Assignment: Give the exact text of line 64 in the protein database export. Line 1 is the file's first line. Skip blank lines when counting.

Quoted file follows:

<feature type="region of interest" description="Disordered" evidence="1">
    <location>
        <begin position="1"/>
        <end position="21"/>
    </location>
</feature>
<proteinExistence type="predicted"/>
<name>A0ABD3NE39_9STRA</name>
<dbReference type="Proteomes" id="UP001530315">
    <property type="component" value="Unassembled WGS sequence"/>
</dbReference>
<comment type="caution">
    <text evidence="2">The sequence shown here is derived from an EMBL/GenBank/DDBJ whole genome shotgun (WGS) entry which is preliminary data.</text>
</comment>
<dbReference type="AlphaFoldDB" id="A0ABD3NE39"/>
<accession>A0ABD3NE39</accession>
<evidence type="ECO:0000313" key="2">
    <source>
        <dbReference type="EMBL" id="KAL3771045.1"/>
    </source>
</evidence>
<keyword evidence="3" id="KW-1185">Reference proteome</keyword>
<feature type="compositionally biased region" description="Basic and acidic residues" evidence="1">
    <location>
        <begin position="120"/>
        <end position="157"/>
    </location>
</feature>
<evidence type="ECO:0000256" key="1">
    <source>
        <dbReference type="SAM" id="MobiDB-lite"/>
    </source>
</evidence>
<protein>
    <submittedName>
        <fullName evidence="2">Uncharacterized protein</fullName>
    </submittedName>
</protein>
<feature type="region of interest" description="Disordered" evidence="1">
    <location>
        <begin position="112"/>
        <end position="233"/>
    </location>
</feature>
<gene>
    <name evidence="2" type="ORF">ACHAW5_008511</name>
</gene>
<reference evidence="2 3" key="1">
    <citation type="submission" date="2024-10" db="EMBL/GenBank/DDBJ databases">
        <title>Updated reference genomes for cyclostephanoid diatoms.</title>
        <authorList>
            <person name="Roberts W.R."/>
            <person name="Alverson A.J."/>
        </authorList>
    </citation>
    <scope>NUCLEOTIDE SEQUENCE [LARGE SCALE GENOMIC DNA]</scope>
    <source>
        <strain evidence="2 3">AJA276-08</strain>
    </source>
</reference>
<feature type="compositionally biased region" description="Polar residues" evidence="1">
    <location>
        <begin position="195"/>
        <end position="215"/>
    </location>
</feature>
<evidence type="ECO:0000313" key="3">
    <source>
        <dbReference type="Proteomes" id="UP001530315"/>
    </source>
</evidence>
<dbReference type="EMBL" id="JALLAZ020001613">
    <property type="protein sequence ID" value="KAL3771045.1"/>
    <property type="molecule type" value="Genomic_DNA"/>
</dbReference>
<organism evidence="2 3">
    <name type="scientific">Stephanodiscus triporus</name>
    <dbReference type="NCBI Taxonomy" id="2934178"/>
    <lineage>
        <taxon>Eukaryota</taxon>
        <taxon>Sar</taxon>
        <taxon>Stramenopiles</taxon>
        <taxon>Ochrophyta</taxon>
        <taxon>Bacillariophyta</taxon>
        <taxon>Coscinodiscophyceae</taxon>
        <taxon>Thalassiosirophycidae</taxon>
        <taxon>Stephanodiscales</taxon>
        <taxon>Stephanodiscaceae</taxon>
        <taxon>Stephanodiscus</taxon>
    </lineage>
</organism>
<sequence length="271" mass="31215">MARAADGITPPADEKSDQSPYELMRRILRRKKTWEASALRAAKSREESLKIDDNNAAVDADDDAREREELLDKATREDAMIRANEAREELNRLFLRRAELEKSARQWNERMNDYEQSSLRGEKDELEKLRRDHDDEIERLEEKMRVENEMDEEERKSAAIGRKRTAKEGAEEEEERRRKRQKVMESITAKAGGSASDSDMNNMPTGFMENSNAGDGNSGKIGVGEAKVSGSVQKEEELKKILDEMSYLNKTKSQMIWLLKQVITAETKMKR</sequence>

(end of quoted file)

        <end position="215"/>